Three technology executives say there are several key ways advisors can use technology to achieve scale and efficiency in their firms, which they shared Thursday during a webinar hosted by ThinkAdvisor and sponsored by Pershing.
Dan Skiles, president of Shareholders Service Group and a columnist for Investment Advisor; David O’Brien, founder of Evolution Advisors; and Kim Gaxiola, registered principal and founder of Tech Girl Financial joined IA’s Jamie Green on the webinar to discuss how they’re using technology in their firms.
Technology purchases aren’t like purchasing a car, where once purchased it needs infrequent maintenance to run efficiently, Skiles said. “Technology is something that you should always be actively looking at and reevaluating,” he said.
He recommends advisors create a technology scorecard for their firm to takes stock of what they have already accomplished from a technology standpoint, as well as any improvements in the quality of the work, ROI on existing tech initiatives and how successful overall adoption has been.
Skiles says the most efficient firms build a foundation on their core system or platform, whether that’s their reporting system, their CRM or their custodian’s technology platform. When they’re evaluating new technology, advisors can rule out anything that doesn’t work with those core systems.
Advisors can’t forget about the “seats on the bus” – their staff. Firms need to evaluate how technology is used by their associates and employees.
“Part of the strategy is including everybody in the decision,” Skiles said. In the past, technology decisions might have been made by IT, he said, “but I would argue that those days are long gone; that all of your associates […] should be involved in these decisions because it does touch everybody.”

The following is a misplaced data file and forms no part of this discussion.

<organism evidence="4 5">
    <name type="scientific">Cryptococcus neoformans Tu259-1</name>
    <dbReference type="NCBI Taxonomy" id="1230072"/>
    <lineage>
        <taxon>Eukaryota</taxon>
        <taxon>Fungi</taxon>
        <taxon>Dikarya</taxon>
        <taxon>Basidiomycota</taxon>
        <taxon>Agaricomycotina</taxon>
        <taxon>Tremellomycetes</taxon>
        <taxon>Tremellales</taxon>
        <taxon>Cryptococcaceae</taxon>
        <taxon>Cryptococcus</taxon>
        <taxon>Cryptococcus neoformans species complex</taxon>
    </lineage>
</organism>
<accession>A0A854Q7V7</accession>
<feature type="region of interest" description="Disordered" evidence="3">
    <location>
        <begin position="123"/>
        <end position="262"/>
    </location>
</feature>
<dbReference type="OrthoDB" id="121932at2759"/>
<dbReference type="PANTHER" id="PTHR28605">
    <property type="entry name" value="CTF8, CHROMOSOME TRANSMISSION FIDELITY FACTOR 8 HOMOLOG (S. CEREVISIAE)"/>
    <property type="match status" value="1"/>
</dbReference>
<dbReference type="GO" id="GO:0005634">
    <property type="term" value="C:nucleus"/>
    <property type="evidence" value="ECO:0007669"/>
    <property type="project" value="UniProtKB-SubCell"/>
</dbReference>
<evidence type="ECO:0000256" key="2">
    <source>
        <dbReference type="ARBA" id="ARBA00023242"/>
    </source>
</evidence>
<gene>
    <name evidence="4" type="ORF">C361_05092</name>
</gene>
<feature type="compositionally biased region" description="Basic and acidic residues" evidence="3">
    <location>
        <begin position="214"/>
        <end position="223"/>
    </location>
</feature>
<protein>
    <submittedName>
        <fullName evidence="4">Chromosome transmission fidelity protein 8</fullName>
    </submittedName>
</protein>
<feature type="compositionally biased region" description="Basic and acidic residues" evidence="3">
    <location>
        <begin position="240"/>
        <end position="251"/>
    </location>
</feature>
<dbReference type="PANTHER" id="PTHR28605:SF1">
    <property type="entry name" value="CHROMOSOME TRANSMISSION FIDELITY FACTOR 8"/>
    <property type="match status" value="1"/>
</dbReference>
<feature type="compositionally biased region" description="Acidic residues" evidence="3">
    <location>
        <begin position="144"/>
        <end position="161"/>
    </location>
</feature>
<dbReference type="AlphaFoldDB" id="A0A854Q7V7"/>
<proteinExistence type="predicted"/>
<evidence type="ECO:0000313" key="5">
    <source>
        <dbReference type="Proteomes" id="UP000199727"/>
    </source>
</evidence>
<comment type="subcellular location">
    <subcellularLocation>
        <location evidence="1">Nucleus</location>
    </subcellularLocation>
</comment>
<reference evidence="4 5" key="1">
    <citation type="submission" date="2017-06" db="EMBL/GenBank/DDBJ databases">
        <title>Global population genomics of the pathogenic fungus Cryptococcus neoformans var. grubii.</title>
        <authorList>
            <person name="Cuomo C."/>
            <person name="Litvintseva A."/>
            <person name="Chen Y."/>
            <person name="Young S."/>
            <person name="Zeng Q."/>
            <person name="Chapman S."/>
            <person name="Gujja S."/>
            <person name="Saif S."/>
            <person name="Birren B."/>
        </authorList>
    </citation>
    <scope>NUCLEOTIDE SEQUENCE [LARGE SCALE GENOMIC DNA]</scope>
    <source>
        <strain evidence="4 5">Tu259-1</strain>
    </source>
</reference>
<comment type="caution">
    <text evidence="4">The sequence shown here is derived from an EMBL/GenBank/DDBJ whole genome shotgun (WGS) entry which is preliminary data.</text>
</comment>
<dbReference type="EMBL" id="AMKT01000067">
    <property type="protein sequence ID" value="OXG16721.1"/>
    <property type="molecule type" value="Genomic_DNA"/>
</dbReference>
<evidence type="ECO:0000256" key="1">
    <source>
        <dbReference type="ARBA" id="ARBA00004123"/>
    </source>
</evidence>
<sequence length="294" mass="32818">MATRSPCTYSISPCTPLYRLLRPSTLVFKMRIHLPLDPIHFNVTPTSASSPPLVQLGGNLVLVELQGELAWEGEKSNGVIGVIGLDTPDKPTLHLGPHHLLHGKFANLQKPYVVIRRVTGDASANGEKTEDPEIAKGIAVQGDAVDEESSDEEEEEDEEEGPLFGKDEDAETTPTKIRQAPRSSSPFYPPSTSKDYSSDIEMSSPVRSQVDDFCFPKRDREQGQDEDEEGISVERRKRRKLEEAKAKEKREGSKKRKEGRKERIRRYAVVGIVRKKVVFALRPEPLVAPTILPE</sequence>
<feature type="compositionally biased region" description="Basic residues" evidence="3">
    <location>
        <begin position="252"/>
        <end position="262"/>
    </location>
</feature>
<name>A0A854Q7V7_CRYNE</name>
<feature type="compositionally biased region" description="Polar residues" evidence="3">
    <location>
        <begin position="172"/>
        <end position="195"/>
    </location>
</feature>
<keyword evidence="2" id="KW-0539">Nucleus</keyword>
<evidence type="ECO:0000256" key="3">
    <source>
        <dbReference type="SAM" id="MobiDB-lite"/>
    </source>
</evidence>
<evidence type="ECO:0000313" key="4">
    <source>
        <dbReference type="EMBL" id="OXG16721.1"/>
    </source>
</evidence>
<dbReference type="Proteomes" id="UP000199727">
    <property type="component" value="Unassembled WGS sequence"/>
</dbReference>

Skiles recommends advisors write a technology quiz for employees to get an idea of how familiar and comfortable they are with technology currently used by the firm. “Oftentimes in these conversations, you’ll learn that someone might be very proficient with your CRM or performance reporting, but they also don’t know about other solutions that are available within the firm,” he said.
Critically, advisors need to consider their clients’ technology needs. He asked, “Is it one size fits all or have you truly thought about” what clients need and how they interact with your firm’s technology?
O’Brien warns that too many firms look at “technology as a cost that can be minimized.” He suggests firms look for ways to automate processes so they can leverage their current resources, improve the quality of their offerings, and free up time to focus on more valuable tasks.
“You should only automate repeatable processes that are designed with quality built in,” he said, such as rebalancing or client onboarding.
Manual process are “at best 95% right,” he adds. Take portfolio rebalancing for example; “you don’t want 5% wrong in a process like that,” O’Brien pointed out.
Measuring the return on investment in technology “can be squishy,” he explained. Firms can look at tech ROI from a cost standpoint or a revenue standpoint.
Regarding cost (which O’Brien said can lead firms in the wrong direction), firms should determine the cost per hour of a certain process and multiply it by the number of times that process is repeated. They may find ways to eliminate local vendor support to find cost savings.
O’Brien likes to consider technology ROI from a revenue standpoint: “How many more clients were you able to bring on board because of the great technology and automation of processes that gave you better quality and better use of your time?”
Gaxiola focuses on serving women in the technology sector. She has learned that advisors need to be flexible in how they communicate with clients. She maintains an office to meet with prospects, but otherwise does most of her client communication virtually. “Most of my clients don’t like face-to-face” meetings, she said.
“Don’t be fooled. If you think your clients are mostly baby boomers — that older generation, we are all connected,” Gaxiola explained.
She also points out that “technology is never perfect, because we’re always making it better.”
Advisors who are considering a software purchase need to make sure it’s “going in the same direction as you,” she adds. A firm’s software should be able to keep up with the firm’s growth trajectory.
It’s important for firms to build a digital presence that reflects their firm accurately, according to Gaxiola. Most prospects have already decided they’re going to work with an advisor the first time they meet, she noted.
“Nine out of 10 prospects that I meet with always end up doing business with me,” she said. “If you’re not interested in what I have to say, you never will call me after you look at my website.”
Advisors need to make sure their website is easy to find, Gaxiola stated: “If you’re not online and you’re not on that first page, you don’t exist.”
— Read How One RIA Uses Technology to Nurture Client Relationships on ThinkAdvisor’s TechCenter.